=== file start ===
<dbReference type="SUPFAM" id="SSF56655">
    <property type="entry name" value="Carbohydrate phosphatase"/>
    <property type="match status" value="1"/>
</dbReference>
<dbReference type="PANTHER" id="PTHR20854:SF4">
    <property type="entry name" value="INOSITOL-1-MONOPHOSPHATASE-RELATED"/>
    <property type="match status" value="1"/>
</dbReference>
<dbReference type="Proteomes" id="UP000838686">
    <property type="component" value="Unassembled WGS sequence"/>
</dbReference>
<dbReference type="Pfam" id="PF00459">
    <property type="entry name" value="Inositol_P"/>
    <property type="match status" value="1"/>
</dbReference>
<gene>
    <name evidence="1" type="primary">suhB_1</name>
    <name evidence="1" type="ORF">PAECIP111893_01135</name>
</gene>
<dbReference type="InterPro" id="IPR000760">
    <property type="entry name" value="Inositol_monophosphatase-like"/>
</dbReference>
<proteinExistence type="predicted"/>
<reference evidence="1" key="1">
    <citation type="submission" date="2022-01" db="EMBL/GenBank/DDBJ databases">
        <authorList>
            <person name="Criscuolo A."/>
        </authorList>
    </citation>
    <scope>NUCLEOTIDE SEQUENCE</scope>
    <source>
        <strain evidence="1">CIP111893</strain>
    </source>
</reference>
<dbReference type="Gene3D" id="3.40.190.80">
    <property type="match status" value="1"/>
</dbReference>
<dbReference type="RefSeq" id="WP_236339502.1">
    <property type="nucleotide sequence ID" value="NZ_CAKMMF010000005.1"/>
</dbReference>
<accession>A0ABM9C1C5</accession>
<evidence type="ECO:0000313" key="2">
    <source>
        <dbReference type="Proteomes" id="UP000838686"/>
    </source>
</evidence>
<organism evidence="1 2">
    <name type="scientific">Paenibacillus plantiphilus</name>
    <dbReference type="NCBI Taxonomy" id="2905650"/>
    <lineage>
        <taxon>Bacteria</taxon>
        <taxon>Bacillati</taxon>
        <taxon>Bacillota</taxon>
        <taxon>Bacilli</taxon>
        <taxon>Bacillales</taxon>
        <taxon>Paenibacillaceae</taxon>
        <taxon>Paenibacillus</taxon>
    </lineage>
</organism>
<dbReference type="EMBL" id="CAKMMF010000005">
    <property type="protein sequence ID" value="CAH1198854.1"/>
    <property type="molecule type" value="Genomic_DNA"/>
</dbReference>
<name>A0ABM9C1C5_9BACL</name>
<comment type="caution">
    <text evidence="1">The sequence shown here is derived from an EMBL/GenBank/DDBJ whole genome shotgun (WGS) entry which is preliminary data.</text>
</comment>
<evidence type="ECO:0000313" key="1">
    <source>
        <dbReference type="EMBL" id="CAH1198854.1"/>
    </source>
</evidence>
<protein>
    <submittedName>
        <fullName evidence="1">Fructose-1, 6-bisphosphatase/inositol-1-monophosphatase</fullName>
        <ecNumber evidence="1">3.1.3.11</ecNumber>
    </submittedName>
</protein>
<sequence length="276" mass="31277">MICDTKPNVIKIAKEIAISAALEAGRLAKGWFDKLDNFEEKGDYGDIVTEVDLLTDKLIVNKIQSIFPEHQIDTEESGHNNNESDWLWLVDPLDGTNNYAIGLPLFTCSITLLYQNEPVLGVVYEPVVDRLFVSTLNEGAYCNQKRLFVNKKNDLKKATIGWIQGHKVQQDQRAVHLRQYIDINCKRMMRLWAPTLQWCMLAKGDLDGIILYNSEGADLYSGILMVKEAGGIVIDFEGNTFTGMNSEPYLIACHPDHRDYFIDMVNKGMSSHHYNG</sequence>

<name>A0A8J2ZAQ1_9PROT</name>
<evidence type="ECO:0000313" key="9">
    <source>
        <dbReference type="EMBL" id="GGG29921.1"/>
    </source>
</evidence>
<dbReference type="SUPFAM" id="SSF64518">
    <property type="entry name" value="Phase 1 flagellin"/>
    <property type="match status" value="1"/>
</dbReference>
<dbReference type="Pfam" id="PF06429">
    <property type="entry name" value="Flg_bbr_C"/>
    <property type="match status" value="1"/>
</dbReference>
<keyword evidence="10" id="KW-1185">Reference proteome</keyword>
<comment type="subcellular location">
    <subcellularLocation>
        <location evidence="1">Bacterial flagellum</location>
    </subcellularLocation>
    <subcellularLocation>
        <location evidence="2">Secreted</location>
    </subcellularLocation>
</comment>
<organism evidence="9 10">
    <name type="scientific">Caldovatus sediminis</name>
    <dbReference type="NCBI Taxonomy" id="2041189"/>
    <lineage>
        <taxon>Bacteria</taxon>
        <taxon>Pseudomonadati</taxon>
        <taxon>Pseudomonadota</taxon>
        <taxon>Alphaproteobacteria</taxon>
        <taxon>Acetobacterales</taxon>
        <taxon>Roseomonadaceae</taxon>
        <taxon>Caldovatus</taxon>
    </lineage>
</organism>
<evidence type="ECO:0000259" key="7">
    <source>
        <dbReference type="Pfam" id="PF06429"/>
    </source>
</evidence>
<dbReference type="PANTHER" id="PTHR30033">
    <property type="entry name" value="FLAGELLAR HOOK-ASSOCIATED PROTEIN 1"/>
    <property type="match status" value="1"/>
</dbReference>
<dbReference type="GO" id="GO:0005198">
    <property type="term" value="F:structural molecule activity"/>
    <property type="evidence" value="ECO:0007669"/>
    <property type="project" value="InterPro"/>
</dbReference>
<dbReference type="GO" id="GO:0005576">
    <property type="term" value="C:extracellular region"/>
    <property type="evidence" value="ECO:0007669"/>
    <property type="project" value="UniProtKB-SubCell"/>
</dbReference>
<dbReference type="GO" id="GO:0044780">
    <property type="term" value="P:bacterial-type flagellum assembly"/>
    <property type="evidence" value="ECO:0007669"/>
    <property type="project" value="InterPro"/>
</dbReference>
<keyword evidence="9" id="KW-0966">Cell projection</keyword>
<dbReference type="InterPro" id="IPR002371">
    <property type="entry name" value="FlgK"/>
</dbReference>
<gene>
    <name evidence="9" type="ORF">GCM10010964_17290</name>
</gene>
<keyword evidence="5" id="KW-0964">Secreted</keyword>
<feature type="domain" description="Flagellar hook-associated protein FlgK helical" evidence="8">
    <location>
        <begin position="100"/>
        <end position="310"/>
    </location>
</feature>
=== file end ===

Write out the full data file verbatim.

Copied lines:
<dbReference type="SUPFAM" id="SSF56655">
    <property type="entry name" value="Carbohydrate phosphatase"/>
    <property type="match status" value="1"/>
</dbReference>
<dbReference type="PANTHER" id="PTHR20854:SF4">
    <property type="entry name" value="INOSITOL-1-MONOPHOSPHATASE-RELATED"/>
    <property type="match status" value="1"/>
</dbReference>
<dbReference type="Proteomes" id="UP000838686">
    <property type="component" value="Unassembled WGS sequence"/>
</dbReference>
<dbReference type="Pfam" id="PF00459">
    <property type="entry name" value="Inositol_P"/>
    <property type="match status" value="1"/>
</dbReference>
<gene>
    <name evidence="1" type="primary">suhB_1</name>
    <name evidence="1" type="ORF">PAECIP111893_01135</name>
</gene>
<dbReference type="InterPro" id="IPR000760">
    <property type="entry name" value="Inositol_monophosphatase-like"/>
</dbReference>
<proteinExistence type="predicted"/>
<reference evidence="1" key="1">
    <citation type="submission" date="2022-01" db="EMBL/GenBank/DDBJ databases">
        <authorList>
            <person name="Criscuolo A."/>
        </authorList>
    </citation>
    <scope>NUCLEOTIDE SEQUENCE</scope>
    <source>
        <strain evidence="1">CIP111893</strain>
    </source>
</reference>
<dbReference type="Gene3D" id="3.40.190.80">
    <property type="match status" value="1"/>
</dbReference>
<dbReference type="RefSeq" id="WP_236339502.1">
    <property type="nucleotide sequence ID" value="NZ_CAKMMF010000005.1"/>
</dbReference>
<accession>A0ABM9C1C5</accession>
<evidence type="ECO:0000313" key="2">
    <source>
        <dbReference type="Proteomes" id="UP000838686"/>
    </source>
</evidence>
<organism evidence="1 2">
    <name type="scientific">Paenibacillus plantiphilus</name>
    <dbReference type="NCBI Taxonomy" id="2905650"/>
    <lineage>
        <taxon>Bacteria</taxon>
        <taxon>Bacillati</taxon>
        <taxon>Bacillota</taxon>
        <taxon>Bacilli</taxon>
        <taxon>Bacillales</taxon>
        <taxon>Paenibacillaceae</taxon>
        <taxon>Paenibacillus</taxon>
    </lineage>
</organism>
<dbReference type="EMBL" id="CAKMMF010000005">
    <property type="protein sequence ID" value="CAH1198854.1"/>
    <property type="molecule type" value="Genomic_DNA"/>
</dbReference>
<name>A0ABM9C1C5_9BACL</name>
<comment type="caution">
    <text evidence="1">The sequence shown here is derived from an EMBL/GenBank/DDBJ whole genome shotgun (WGS) entry which is preliminary data.</text>
</comment>
<evidence type="ECO:0000313" key="1">
    <source>
        <dbReference type="EMBL" id="CAH1198854.1"/>
    </source>
</evidence>
<protein>
    <submittedName>
        <fullName evidence="1">Fructose-1, 6-bisphosphatase/inositol-1-monophosphatase</fullName>
        <ecNumber evidence="1">3.1.3.11</ecNumber>
    </submittedName>
</protein>
<sequence length="276" mass="31277">MICDTKPNVIKIAKEIAISAALEAGRLAKGWFDKLDNFEEKGDYGDIVTEVDLLTDKLIVNKIQSIFPEHQIDTEESGHNNNESDWLWLVDPLDGTNNYAIGLPLFTCSITLLYQNEPVLGVVYEPVVDRLFVSTLNEGAYCNQKRLFVNKKNDLKKATIGWIQGHKVQQDQRAVHLRQYIDINCKRMMRLWAPTLQWCMLAKGDLDGIILYNSEGADLYSGILMVKEAGGIVIDFEGNTFTGMNSEPYLIACHPDHRDYFIDMVNKGMSSHHYNG</sequence>

<name>A0A8J2ZAQ1_9PROT</name>
<evidence type="ECO:0000313" key="9">
    <source>
        <dbReference type="EMBL" id="GGG29921.1"/>
    </source>
</evidence>
<dbReference type="SUPFAM" id="SSF64518">
    <property type="entry name" value="Phase 1 flagellin"/>
    <property type="match status" value="1"/>
</dbReference>
<dbReference type="Pfam" id="PF06429">
    <property type="entry name" value="Flg_bbr_C"/>
    <property type="match status" value="1"/>
</dbReference>
<keyword evidence="10" id="KW-1185">Reference proteome</keyword>
<comment type="subcellular location">
    <subcellularLocation>
        <location evidence="1">Bacterial flagellum</location>
    </subcellularLocation>
    <subcellularLocation>
        <location evidence="2">Secreted</location>
    </subcellularLocation>
</comment>
<organism evidence="9 10">
    <name type="scientific">Caldovatus sediminis</name>
    <dbReference type="NCBI Taxonomy" id="2041189"/>
    <lineage>
        <taxon>Bacteria</taxon>
        <taxon>Pseudomonadati</taxon>
        <taxon>Pseudomonadota</taxon>
        <taxon>Alphaproteobacteria</taxon>
        <taxon>Acetobacterales</taxon>
        <taxon>Roseomonadaceae</taxon>
        <taxon>Caldovatus</taxon>
    </lineage>
</organism>
<evidence type="ECO:0000259" key="7">
    <source>
        <dbReference type="Pfam" id="PF06429"/>
    </source>
</evidence>
<dbReference type="PANTHER" id="PTHR30033">
    <property type="entry name" value="FLAGELLAR HOOK-ASSOCIATED PROTEIN 1"/>
    <property type="match status" value="1"/>
</dbReference>
<dbReference type="GO" id="GO:0005198">
    <property type="term" value="F:structural molecule activity"/>
    <property type="evidence" value="ECO:0007669"/>
    <property type="project" value="InterPro"/>
</dbReference>
<dbReference type="GO" id="GO:0005576">
    <property type="term" value="C:extracellular region"/>
    <property type="evidence" value="ECO:0007669"/>
    <property type="project" value="UniProtKB-SubCell"/>
</dbReference>
<dbReference type="GO" id="GO:0044780">
    <property type="term" value="P:bacterial-type flagellum assembly"/>
    <property type="evidence" value="ECO:0007669"/>
    <property type="project" value="InterPro"/>
</dbReference>
<keyword evidence="9" id="KW-0966">Cell projection</keyword>
<dbReference type="InterPro" id="IPR002371">
    <property type="entry name" value="FlgK"/>
</dbReference>
<gene>
    <name evidence="9" type="ORF">GCM10010964_17290</name>
</gene>
<keyword evidence="5" id="KW-0964">Secreted</keyword>
<feature type="domain" description="Flagellar hook-associated protein FlgK helical" evidence="8">
    <location>
        <begin position="100"/>
        <end position="310"/>
    </location>
</feature>